Riché Richardson, professor of African American literature in the Africana Studies and Research Center, has been awarded the C. Hugh Holman Award from the Society for the Study of Southern Literature (SSSL).
Her research involves American literature, American studies, gender studies, black feminism, Southern studies, and critical theory. She has been interviewed on a variety of news sources, including BBC, NBC, the Washington Post, Forbes, Elle, and the Oprah Magazine.
"I was delighted and it was truly a blessing to receive the news that my book ‘Emancipation's Daughters’ (2015, Duke University Press) won the 2022 C. Hugh Holman Award,” Richardson said. The award will be presented to Richardson at the Modern Language Association conference in January 2024.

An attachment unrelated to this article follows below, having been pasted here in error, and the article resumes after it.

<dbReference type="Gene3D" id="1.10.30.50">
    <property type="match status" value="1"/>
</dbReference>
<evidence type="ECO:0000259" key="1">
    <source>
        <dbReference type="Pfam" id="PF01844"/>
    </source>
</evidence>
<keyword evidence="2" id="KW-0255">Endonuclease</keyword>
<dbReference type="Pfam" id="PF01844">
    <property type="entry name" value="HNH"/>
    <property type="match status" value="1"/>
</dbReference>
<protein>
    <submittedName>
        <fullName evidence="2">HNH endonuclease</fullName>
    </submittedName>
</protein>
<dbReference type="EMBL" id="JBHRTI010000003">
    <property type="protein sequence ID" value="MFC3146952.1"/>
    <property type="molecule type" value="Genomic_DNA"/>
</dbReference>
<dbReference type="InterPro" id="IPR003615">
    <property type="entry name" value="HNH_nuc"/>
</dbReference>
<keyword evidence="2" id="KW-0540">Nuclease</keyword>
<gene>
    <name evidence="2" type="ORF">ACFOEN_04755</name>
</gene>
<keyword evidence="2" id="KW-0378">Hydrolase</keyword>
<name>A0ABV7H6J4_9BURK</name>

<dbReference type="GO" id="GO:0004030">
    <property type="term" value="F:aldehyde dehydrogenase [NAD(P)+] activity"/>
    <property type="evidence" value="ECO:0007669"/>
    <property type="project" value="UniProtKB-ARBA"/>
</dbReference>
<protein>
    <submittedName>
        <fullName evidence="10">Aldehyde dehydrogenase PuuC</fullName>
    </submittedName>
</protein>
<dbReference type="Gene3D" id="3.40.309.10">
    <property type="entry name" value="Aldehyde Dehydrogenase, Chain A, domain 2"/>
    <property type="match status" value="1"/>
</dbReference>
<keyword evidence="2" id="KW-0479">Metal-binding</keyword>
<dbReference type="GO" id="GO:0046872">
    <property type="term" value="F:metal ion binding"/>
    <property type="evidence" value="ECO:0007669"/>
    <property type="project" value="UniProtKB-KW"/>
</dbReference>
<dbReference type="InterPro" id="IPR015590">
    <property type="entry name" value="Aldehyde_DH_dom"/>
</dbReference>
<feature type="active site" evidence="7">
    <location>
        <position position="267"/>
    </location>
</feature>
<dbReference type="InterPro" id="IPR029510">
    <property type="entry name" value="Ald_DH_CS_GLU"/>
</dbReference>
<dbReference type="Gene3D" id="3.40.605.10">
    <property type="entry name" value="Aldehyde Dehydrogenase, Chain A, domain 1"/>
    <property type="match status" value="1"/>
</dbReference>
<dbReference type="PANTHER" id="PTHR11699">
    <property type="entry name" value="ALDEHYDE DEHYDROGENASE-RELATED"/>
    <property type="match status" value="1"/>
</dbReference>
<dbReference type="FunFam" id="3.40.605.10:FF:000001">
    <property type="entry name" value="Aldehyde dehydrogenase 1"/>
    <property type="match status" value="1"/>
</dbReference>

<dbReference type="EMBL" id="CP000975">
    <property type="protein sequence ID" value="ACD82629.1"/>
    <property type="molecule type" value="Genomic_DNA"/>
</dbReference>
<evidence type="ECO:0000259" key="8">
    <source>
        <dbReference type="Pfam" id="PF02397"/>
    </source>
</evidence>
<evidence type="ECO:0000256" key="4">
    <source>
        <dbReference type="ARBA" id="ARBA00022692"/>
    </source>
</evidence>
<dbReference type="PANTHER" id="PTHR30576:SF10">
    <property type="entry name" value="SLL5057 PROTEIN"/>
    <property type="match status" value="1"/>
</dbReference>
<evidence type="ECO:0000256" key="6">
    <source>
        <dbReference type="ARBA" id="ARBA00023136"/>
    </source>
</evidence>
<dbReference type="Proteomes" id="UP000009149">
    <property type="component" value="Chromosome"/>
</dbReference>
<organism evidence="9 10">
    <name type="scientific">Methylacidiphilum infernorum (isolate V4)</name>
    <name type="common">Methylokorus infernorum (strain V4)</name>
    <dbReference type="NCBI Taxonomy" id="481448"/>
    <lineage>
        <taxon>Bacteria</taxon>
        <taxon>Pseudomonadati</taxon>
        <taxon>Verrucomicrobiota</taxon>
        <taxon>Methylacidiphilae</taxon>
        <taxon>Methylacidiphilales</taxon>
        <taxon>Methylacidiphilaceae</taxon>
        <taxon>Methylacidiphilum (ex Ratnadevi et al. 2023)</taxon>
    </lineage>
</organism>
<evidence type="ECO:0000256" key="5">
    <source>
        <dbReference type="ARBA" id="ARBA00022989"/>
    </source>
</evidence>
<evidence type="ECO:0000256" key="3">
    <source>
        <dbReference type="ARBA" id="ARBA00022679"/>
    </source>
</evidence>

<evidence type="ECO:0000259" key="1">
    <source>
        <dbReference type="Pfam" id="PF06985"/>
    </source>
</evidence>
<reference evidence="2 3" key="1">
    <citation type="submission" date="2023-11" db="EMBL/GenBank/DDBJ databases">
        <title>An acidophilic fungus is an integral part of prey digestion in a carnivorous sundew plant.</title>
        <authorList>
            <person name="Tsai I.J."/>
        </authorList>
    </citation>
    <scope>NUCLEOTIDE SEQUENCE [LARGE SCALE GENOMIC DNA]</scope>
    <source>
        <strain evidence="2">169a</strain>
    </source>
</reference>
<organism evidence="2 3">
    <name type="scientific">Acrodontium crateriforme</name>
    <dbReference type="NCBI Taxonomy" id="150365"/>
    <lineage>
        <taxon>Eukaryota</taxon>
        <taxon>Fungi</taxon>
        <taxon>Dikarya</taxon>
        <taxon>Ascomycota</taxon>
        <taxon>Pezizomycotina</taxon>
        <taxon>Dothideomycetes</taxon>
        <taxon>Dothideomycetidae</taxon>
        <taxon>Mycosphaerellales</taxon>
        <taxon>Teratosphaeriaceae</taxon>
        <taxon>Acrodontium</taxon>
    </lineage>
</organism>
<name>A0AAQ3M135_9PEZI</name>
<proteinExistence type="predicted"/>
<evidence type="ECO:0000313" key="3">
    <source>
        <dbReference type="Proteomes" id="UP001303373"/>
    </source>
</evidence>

The Holman Award honors the best book in Southern literary studies published the year before.
Judges for the 2022 Holman Award commended Richardson for “offering a broad readership of scholars and an interested general public a rich text that demonstrates some of the transdisciplinary possibilities of Southern Studies.”
“As a study of public performances of black womanhood in the United States, with most of her subjects rooted in the ‘Africana South,’ her insightful analysis encompasses a long historical arc, and five very different women—from Mary McLeod Bethune, Rosa Parks, Condoleeza Rice, and Michelle Obama through Beyoncé—and touches on many more,” they wrote.
The Holman award is named for C. Hugh Holman, who taught southern literature at the University of North Carolina at Chapel Hill for three decades and helped to establish the National Humanities Center.
Hyrum Edwards ('25) is a communications assistant in the College of Arts & Sciences.